nucrash
        • read much?

          he's saying the way it is now can handle TF2. a gaming version would include 8800GT. your first message was only about half this stupid, so maybe the next one you'll come up with something useful to say.
          zupobaloop
          • Actually, I said an 8800GT would handle TF2 well

            Actually, I said an 8800GT would handle TF2 well. I did not say the way this system is now can handle TF2 and I wouldn't even try it. An 8600GTS can barely handle TF2 decently.
            georgeou
          • 8600GTS Performs poorly?

            This is news to me. Just goes to show how out of the loop on games I currently am.

            According to the system reqs on the box, a Direct X 8 card with 32MB or better should be able to run TF2.

            All this time I perceived you as needing mediocre graphics performance. Now I find out otherwise and all for Team Fortress 2.

            That makes about 3 or so things I learned today. So much for that TF2 Tourney that I had planned on my older rigs.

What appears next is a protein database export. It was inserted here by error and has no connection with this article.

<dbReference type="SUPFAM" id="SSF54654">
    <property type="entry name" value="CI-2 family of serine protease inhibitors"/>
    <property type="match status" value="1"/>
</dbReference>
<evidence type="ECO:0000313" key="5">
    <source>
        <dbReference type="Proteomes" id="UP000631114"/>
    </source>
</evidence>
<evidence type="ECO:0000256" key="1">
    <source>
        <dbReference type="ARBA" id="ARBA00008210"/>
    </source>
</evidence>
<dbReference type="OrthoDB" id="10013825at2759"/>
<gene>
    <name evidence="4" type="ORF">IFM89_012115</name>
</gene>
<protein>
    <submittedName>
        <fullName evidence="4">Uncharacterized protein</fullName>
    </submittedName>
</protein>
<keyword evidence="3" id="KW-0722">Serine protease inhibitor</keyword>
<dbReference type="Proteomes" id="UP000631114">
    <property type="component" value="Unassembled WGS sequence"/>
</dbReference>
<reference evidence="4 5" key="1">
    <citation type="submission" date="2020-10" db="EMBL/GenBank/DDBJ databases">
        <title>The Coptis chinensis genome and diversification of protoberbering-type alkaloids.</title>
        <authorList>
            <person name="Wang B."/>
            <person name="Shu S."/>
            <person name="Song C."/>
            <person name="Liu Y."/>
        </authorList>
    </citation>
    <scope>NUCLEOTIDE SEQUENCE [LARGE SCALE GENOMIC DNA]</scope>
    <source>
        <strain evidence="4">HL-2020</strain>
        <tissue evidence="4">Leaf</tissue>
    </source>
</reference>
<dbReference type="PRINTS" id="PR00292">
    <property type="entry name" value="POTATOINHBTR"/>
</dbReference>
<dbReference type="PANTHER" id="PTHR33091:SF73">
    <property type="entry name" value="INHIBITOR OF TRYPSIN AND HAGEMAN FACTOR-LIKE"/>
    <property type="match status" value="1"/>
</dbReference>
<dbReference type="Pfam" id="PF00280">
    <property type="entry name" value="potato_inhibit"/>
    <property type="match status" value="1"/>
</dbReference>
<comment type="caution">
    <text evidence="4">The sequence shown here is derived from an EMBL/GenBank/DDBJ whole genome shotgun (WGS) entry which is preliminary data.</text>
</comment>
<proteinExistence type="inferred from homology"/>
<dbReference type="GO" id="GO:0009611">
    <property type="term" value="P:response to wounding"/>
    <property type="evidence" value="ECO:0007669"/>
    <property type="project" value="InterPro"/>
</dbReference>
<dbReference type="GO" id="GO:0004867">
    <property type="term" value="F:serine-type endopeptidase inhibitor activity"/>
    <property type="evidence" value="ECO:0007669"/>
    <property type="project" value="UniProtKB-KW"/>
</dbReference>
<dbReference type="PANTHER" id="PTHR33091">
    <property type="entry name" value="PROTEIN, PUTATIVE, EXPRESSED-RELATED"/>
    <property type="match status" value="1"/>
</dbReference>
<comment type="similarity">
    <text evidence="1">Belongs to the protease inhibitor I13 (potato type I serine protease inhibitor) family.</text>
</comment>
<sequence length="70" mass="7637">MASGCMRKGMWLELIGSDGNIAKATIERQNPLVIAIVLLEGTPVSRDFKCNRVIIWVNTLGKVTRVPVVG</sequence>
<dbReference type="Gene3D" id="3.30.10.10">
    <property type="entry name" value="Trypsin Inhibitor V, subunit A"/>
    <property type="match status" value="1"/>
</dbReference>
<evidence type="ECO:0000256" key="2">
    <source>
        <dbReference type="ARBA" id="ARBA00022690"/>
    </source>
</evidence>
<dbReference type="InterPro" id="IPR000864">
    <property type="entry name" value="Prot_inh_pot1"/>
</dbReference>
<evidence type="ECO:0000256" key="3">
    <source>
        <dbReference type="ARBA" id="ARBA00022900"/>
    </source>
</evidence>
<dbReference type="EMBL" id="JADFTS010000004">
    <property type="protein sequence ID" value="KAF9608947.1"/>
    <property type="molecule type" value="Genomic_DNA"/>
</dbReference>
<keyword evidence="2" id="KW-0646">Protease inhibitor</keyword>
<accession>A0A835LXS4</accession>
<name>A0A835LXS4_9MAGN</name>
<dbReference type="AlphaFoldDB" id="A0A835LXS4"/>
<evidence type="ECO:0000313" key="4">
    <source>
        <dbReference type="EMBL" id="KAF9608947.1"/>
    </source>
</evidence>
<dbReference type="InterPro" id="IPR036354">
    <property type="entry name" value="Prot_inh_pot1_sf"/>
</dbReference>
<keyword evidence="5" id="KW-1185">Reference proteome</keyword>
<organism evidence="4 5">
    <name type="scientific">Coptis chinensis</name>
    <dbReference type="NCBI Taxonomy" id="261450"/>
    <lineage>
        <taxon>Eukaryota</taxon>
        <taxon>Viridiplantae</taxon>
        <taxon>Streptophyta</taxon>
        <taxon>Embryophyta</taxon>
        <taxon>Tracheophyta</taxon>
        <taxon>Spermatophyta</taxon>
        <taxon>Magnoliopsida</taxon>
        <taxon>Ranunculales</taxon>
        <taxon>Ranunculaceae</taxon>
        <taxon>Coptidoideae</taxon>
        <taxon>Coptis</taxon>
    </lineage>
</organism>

nucrash
          • I don't look at AVERAGE FPS, I look at MINIMUM FPS

            Minimum FPS can easily be 1/2 of the average FPS in many situations. So to good all the time and stay at 60 FPS (VSYNC should ALWAYS be turned on), your average FPS with VSYNC off should be around 120 FPS. That way when you turn on VSYNC, you will always stay at the optimum 60 FPS which matches the LCD refresh rate.

            So how good your video card is determines how infrequent you're forced to drop down to 30 or 15 FPS.
            georgeou
    • It's also great for watching DVD and HDV footage

      It's also great for watching DVD and HDV footage. I tested it on videos I captured on a Sony 1080i HDV camera and it plays ok. If I put in a cheap USB ATSC card, I can use it as an HDTV too.
      georgeou
      • Where's the optical drive?

        Are you just attaching a USB optical drive to watch the DVDs?